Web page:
Rodrigo Garcia’s cast and crew had to move very quickly to produce this small gem. Shot in just eighteen days on a tight budget, the entire movie consists of nine 10- to 14-minute segments, each shot on a different location and in real time. The film opens in a prison setting and closes in a cemetery. Each of the nine separate vignettes tells the story of a woman negotiating an emotional crossroads. As the protagonist of one tale turns up as a minor character in another woman’s story, the interweaving plots lines create the sense of a domestic epic reminiscent of Robert Altman’s Nashville.
The film opens with Sandra (Elpida Carrillo) in prison, awakening to the constricting web to which her past decisions have led. Wanting desperately, but unable to connect with her daughter during visiting hours, Sandra lashes out at the guard and rejects the proffered friendship of a fellow inmate. In her moment of rebellion, she realizes in some concrete specifics how her life is going to be hell.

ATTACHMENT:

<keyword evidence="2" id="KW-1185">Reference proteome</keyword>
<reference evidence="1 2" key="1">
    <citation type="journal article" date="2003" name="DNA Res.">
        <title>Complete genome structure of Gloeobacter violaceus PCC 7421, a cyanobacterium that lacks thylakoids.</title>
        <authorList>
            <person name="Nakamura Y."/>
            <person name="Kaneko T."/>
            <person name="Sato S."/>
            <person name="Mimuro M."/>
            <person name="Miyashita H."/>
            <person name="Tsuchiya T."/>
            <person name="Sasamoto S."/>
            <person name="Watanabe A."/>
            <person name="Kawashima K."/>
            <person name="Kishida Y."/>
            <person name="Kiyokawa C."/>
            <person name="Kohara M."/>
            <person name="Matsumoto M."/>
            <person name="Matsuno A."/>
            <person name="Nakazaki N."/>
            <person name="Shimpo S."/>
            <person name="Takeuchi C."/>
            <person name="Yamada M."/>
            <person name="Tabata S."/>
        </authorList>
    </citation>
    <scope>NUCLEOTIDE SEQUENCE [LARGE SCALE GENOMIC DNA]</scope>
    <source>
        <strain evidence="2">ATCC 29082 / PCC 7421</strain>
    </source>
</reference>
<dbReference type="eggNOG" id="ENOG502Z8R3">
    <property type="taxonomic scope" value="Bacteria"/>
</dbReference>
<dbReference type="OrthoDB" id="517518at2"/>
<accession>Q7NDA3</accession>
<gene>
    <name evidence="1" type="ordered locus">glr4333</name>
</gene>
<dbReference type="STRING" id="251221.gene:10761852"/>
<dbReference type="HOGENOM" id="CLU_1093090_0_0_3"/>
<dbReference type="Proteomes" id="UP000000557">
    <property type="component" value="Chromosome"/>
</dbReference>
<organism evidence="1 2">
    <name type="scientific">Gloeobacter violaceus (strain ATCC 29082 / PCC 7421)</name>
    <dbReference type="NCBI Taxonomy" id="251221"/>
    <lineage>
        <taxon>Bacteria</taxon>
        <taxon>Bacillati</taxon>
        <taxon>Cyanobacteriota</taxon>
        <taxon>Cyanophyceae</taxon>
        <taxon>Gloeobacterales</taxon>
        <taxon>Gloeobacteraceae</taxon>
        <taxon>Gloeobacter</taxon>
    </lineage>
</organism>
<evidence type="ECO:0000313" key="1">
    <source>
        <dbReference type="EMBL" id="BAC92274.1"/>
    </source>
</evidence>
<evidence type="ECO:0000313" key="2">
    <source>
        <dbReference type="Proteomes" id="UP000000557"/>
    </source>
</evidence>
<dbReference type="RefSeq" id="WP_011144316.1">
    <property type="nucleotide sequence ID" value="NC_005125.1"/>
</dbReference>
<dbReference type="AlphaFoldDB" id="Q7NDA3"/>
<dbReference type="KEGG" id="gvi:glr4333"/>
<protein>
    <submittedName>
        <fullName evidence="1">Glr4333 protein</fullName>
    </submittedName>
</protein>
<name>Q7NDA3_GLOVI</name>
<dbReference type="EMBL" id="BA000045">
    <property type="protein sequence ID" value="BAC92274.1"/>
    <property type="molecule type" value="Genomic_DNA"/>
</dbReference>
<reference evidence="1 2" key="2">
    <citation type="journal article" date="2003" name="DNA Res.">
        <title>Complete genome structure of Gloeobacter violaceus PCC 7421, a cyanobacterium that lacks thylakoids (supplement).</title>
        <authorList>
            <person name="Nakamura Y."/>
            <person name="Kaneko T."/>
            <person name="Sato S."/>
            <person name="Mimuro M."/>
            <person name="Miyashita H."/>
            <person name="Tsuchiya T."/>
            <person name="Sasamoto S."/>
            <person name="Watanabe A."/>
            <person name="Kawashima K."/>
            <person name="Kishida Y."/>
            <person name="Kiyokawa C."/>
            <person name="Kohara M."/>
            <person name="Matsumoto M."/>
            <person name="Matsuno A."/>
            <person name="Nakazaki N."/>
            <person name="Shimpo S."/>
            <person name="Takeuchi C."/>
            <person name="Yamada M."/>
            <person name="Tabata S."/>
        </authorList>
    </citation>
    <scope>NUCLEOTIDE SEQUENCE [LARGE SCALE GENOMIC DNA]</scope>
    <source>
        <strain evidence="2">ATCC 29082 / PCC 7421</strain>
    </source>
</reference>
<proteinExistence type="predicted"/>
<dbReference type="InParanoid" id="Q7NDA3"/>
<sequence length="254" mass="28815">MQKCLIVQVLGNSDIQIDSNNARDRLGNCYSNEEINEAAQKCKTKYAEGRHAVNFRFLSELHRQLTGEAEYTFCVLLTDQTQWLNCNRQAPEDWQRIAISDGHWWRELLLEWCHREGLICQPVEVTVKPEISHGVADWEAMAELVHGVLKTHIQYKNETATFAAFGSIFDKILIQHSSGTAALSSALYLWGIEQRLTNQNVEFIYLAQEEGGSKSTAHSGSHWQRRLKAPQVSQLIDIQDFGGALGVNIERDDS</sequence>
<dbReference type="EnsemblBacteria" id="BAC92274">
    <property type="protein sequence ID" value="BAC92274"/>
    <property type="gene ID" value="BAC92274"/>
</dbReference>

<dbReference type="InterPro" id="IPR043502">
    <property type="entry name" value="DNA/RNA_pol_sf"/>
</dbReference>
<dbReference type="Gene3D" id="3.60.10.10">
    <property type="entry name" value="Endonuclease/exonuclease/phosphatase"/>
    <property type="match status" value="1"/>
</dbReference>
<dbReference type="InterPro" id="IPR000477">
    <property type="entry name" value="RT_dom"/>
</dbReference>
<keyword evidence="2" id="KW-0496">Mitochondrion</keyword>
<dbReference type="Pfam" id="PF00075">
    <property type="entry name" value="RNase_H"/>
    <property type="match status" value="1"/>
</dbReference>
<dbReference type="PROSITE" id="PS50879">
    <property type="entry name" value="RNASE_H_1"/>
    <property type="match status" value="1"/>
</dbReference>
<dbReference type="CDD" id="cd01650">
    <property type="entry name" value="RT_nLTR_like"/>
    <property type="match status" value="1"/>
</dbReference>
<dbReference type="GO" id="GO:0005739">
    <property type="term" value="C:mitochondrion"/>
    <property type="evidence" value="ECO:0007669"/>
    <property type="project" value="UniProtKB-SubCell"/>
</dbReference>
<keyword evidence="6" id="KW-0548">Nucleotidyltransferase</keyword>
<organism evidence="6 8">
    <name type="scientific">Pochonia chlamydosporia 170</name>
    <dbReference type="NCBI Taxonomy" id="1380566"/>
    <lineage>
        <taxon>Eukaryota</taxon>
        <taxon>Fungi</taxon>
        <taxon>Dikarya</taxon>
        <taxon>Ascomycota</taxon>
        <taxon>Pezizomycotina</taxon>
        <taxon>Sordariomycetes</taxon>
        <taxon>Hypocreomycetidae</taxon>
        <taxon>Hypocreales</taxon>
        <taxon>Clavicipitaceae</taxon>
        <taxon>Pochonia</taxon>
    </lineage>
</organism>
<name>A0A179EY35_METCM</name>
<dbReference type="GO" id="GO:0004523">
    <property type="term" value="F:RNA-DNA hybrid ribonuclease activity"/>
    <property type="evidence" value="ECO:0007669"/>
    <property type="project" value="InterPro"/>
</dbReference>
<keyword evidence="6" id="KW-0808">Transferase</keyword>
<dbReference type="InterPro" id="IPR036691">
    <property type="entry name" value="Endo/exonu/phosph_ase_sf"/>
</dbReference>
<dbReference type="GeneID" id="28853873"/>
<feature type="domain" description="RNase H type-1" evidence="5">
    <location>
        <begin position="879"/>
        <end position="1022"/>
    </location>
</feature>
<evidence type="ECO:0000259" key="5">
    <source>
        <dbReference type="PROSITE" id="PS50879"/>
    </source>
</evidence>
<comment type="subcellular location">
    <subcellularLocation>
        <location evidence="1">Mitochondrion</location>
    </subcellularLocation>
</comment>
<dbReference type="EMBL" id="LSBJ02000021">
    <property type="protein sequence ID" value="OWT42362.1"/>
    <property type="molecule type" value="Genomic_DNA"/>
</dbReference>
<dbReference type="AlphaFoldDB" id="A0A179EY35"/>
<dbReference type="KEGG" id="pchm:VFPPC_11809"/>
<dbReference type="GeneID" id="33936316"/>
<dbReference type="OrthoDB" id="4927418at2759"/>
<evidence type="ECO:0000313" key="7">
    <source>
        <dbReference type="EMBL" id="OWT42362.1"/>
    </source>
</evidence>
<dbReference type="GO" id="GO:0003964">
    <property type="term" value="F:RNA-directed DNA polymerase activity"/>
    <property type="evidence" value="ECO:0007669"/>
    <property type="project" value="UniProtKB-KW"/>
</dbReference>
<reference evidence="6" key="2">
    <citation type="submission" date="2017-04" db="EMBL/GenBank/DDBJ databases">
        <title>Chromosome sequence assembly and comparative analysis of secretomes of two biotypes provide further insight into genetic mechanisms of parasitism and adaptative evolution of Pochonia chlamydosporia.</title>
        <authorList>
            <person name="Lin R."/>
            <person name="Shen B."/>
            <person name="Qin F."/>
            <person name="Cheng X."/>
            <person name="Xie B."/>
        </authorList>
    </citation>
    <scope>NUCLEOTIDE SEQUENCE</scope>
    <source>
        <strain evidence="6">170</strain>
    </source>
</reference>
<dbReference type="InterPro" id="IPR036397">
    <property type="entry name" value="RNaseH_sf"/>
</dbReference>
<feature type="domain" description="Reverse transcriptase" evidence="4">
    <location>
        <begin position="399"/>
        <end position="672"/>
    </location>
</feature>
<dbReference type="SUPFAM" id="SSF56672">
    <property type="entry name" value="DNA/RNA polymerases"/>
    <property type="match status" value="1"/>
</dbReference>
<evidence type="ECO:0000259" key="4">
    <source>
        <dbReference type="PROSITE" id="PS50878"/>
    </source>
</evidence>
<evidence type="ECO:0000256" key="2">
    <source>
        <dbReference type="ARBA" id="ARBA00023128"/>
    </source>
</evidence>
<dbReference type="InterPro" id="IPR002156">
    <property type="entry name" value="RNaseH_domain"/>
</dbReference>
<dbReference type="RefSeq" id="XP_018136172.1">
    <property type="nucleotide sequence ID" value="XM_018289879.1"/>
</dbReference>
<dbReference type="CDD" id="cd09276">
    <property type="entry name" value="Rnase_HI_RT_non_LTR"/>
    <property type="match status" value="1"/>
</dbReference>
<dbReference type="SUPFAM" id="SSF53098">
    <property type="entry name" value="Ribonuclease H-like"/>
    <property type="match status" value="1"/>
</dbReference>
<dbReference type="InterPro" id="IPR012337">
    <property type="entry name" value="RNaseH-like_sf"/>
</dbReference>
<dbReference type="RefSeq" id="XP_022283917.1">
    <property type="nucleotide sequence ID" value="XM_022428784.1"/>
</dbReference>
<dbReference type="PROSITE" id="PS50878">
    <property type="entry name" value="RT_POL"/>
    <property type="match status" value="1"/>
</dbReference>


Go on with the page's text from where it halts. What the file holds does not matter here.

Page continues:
Sandra turns up again much later in Nine Lives, as a minor character being arrested at a sleazy motel. Her crime remains unclear, but her fate is already known to the audience. Here, what will become her private hell is merely the tawdry backdrop for another character, Ruth (Sissy Spacek), wrestling with her own emotional imprisonment.
Ruth, too, has appeared as a minor character in another previous vignette, as the wife of a wheelchair-bound husband and mother to the teenager Samantha (Amanda Seyfreid). Ruth’s motel rendezvous represents her attempt to find the physical and emotional connection missing in her home life. From yet another previous vignette the audience knows Sammy is claustrophobically trapped in the emotional web of interlocutor between her parents. As Lisa Gay Hamilton’s character Holly observes at one point, "you never know where love is going to show its ugly face."
Garcia prepared a carefully crafted script, and then turned it over to a well-matched set of accomplished actors. The richly nuanced and often understated character studies which result have the feel of Chekhov. The moral seriousness of Nine Lives, about the dark internal forces which guide the human heart, evokes a Bergmaneqsue vision. Yet, despite Garcia’s pronouncements about his preoccupation with the "imprisonment of relationships," Nine Lives captures the magical redemptive qualities as well. Without ever losing the tension of individuals struggling to find balance between hope and despair, and almost against Garcia’s will, this film celebrates the joys of human interconnection, the frailty of human desire, and the awesome power of hope and love to transcend the ties that bind and imprison.